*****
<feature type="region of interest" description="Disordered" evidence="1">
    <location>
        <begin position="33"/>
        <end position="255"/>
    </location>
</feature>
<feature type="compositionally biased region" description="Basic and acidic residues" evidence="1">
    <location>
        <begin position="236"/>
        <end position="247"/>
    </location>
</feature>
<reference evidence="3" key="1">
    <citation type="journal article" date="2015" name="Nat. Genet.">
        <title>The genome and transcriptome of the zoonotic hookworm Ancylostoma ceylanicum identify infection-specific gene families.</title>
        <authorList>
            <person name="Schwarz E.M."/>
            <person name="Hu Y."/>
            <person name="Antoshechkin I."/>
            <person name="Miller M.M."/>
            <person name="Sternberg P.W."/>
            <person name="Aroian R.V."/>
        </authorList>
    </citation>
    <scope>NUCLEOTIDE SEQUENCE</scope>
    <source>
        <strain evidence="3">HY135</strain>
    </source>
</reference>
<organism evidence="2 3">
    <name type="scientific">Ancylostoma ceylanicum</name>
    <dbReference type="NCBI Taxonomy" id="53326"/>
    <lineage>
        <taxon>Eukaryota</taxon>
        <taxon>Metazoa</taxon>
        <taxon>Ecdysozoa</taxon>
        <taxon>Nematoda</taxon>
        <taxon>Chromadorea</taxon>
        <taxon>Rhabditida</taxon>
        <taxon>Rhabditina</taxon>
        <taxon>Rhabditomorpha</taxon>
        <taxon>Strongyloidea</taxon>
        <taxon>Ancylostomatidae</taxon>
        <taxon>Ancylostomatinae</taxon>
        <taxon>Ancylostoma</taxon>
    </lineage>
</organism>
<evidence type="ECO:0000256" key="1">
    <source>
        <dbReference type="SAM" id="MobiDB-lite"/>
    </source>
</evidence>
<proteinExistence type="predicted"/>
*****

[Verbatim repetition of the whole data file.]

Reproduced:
<feature type="region of interest" description="Disordered" evidence="1">
    <location>
        <begin position="33"/>
        <end position="255"/>
    </location>
</feature>
<feature type="compositionally biased region" description="Basic and acidic residues" evidence="1">
    <location>
        <begin position="236"/>
        <end position="247"/>
    </location>
</feature>
<reference evidence="3" key="1">
    <citation type="journal article" date="2015" name="Nat. Genet.">
        <title>The genome and transcriptome of the zoonotic hookworm Ancylostoma ceylanicum identify infection-specific gene families.</title>
        <authorList>
            <person name="Schwarz E.M."/>
            <person name="Hu Y."/>
            <person name="Antoshechkin I."/>
            <person name="Miller M.M."/>
            <person name="Sternberg P.W."/>
            <person name="Aroian R.V."/>
        </authorList>
    </citation>
    <scope>NUCLEOTIDE SEQUENCE</scope>
    <source>
        <strain evidence="3">HY135</strain>
    </source>
</reference>
<organism evidence="2 3">
    <name type="scientific">Ancylostoma ceylanicum</name>
    <dbReference type="NCBI Taxonomy" id="53326"/>
    <lineage>
        <taxon>Eukaryota</taxon>
        <taxon>Metazoa</taxon>
        <taxon>Ecdysozoa</taxon>
        <taxon>Nematoda</taxon>
        <taxon>Chromadorea</taxon>
        <taxon>Rhabditida</taxon>
        <taxon>Rhabditina</taxon>
        <taxon>Rhabditomorpha</taxon>
        <taxon>Strongyloidea</taxon>
        <taxon>Ancylostomatidae</taxon>
        <taxon>Ancylostomatinae</taxon>
        <taxon>Ancylostoma</taxon>
    </lineage>
</organism>
<evidence type="ECO:0000256" key="1">
    <source>
        <dbReference type="SAM" id="MobiDB-lite"/>
    </source>
</evidence>
<proteinExistence type="predicted"/>